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ARCH 614 Note Set 12.

1 S2014abn

The tributary area is a loaded area that contributes to the load on the
member supporting that area, ex. the area from the center between two ab
beams to the center of the next two beams for the full span is the load
on the center beam. It can also be called the load periphery.

The tributary load on the member is found by concentrating (or


consolidating) the load into the center.

load a b
w( ) x(tributary width )
area tributary width
plan
where:
w = distributed load in units of load/length

Distribution of Loads with Irregular Configurations

When a bay (defined by the area bounded by vertical supports) is not rectangular, it is commonly
constructed with parallel or non-parallel spanning members of non-uniform lengths. With
parallel spanning members, the tributary width is uniform. With non-parallel members, the
tributary width at each end is different, but still defined as half the distance (each side) to the
next member. The resulting distribution will be linear (and not uniform).

The most efficient one-way systems have regular, rectangular bays. Two way systems are most
efficient when they are square. With irregular bays, attempts are made to get as many parallel
members as possible with similar lengths, resulting in an economy of scale.

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ARCH 614 Note Set 12.1 S2014abn

Distribution of Loads on Edge Supported Slabs

Distributed loads on two-way slabs (i.e. not one-way like beams) do not have obvious tributary
widths. The distribution is modeled using a 45 degree tributary boundary in addition to the
tributary boundary that is half way between supporting elements, in this case, edge beams.

The tributary distribution from the area


loads result in a trapezoidal distribution.
Self weight will be a uniform distributed
load, and will also have to be included for
design of beam AB.

Openings in Floor/Roof Plans

Openings in a horizontal system usually are framed on all sides. This provides for stiffness and
limiting the deflection. The edge beams may not be supporting the flooring, however, so care
needs to be taken to determine if an opening edge beam must support tributary area, or just itself.
Any edge beam supporting a load has load on only one side to the next supporting element.

Beams Supported by Other Beams

Joists are commenly supported by beams with beam


hangers. The reaction at the support is transferred to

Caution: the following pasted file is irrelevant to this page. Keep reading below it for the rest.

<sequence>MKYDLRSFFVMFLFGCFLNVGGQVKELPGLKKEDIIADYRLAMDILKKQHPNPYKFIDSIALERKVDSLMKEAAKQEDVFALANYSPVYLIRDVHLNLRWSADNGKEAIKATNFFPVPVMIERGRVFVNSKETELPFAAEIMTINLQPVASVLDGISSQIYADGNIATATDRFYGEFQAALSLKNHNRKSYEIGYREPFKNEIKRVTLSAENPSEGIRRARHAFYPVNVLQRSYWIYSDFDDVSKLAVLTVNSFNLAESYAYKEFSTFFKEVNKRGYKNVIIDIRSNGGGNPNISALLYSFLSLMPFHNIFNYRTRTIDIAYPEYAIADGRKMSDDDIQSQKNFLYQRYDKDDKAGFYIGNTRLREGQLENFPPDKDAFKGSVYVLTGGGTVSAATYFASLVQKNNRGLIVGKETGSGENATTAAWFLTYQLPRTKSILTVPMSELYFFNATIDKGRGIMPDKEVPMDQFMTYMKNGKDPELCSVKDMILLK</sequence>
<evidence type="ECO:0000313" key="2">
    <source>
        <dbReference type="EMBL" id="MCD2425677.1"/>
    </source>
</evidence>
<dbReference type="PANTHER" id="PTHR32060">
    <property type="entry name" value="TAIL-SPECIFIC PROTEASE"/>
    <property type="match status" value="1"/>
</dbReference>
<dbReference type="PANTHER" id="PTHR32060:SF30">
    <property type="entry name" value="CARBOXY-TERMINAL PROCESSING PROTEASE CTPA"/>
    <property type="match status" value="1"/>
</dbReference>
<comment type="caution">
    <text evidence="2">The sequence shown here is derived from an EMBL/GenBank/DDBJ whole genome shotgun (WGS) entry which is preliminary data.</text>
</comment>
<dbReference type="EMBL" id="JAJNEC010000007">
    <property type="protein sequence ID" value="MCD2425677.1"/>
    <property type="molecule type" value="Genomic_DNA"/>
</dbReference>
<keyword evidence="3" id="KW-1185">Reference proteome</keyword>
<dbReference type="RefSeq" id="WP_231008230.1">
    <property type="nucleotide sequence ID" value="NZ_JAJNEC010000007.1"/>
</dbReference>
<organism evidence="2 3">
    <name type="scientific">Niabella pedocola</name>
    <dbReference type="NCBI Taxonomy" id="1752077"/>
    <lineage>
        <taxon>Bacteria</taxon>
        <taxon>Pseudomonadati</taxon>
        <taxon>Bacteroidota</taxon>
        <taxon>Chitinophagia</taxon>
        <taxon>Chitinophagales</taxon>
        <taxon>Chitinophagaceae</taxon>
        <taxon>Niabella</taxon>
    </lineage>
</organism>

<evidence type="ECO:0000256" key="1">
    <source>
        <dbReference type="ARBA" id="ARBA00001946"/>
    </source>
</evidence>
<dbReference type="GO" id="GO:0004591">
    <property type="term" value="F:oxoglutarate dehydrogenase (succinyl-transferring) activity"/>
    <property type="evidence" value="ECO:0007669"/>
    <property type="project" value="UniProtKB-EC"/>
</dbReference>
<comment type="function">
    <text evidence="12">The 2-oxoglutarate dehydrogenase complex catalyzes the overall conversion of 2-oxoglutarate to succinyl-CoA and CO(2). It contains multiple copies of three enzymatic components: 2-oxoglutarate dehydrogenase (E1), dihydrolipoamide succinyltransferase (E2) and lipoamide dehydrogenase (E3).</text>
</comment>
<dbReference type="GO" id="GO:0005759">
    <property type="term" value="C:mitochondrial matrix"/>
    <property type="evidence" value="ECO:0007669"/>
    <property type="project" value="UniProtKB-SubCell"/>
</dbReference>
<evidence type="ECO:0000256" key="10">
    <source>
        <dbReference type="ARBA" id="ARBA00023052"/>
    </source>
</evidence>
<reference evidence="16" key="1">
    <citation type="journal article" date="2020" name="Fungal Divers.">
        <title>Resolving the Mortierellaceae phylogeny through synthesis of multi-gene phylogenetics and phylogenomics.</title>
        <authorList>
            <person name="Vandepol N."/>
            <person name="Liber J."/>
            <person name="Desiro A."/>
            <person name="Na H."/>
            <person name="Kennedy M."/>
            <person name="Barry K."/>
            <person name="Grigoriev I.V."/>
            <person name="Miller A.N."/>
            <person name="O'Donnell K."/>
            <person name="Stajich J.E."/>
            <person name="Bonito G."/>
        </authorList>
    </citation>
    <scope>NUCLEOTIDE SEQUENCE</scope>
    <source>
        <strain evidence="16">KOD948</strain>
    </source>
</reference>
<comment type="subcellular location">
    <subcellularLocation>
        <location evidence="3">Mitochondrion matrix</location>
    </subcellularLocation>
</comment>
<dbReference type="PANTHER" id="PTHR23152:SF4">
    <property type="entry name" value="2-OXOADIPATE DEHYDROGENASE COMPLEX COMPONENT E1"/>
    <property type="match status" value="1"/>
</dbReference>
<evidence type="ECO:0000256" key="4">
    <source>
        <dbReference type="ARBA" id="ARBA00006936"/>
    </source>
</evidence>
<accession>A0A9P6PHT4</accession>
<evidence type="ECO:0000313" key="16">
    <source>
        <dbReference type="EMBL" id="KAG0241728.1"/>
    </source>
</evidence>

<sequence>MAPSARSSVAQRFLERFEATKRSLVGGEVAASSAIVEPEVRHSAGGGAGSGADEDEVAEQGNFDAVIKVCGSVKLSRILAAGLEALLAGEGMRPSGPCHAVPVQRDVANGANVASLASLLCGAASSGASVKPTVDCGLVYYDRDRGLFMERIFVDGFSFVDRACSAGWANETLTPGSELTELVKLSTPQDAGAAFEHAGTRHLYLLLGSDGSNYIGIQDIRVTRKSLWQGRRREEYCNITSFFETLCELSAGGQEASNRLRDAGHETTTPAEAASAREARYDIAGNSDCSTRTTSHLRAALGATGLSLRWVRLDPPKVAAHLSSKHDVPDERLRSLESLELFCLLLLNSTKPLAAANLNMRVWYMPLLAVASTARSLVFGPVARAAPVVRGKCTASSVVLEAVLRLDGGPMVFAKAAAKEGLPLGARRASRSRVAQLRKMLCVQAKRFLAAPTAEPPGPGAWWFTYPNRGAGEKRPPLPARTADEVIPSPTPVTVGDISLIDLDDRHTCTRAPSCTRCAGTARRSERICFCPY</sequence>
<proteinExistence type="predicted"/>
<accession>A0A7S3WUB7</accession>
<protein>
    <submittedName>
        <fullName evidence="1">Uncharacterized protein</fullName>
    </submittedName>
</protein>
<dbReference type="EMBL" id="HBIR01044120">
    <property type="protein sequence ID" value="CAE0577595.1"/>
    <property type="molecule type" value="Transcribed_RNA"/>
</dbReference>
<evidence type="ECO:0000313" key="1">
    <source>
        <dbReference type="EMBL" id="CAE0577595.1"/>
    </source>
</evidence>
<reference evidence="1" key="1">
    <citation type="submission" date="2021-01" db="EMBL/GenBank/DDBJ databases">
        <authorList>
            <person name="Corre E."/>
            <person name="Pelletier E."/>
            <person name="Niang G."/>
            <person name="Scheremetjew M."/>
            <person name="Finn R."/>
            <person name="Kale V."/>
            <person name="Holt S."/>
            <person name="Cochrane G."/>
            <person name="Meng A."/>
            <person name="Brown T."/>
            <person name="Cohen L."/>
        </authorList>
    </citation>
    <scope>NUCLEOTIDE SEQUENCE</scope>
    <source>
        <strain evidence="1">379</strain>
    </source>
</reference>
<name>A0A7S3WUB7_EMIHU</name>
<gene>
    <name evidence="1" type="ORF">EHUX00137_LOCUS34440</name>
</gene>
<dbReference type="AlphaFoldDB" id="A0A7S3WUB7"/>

the beam as a single force. A beam, in turn, can be
supported by a larger beam or girder, and the reaction
from this beam having a uniform distributed self
weight, and the forces, will be an action on the girder.

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ARCH 614 Note Set 12.1 S2014abn

Framing Plans

Framing plans are diagrams representing the placement and organization of structural members.
Until the final architecture has been determined, framing plans are often drawn freehand with
respect to the floor plans, and quite often use the formal conventions for structural construction
drawings.

Parts of the building are identified by letter symbols:

B Beams F Footings L Lintels U Stirrups


C Columns G Girders S Slabs W Walls
D Dowels J Joists T Ties

Other parts are represented with lines (beams and joists), dots, squares, rectangles or wide-flange
shapes for columns. Column and footing locations in structural drawings are referred to by
letters and numbers, with vertical lines at column centers given letters A, B, C, etc., and
horizontal lines at columns given numbers 1, 2, 3, etc. The designation do may be used to
show like members (like ditto).

Spanning direction of decking or reinforcement

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ARCH 614 Note Set 12.1 S2014abn

Breaks in the lines are commonly used to indicate the end of a beam that is supported by another
member, such as a girder or column. Beams can span over a support (as a continuous beam) and
therefore, there is no break shown at the column.

Joists can span over a supporting beam, and the lines will
cross. (Looking for the ends of the crossing members give
information about which is below and which is above.)

Concrete systems often have slabs, ribs or drop panels or strips, which arent easily represented
by centerlines, so hidden lines represent the edges. Commonly isolated patches of repeated
geometry are used for brevity.

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ARCH 614 Note Set 12.1 S2014abn

Example 1 (pg 50)


Identify the tributary area for beams A-C, and columns 1-4 for the plan shown (twice).

BEAMS: COLUMNS: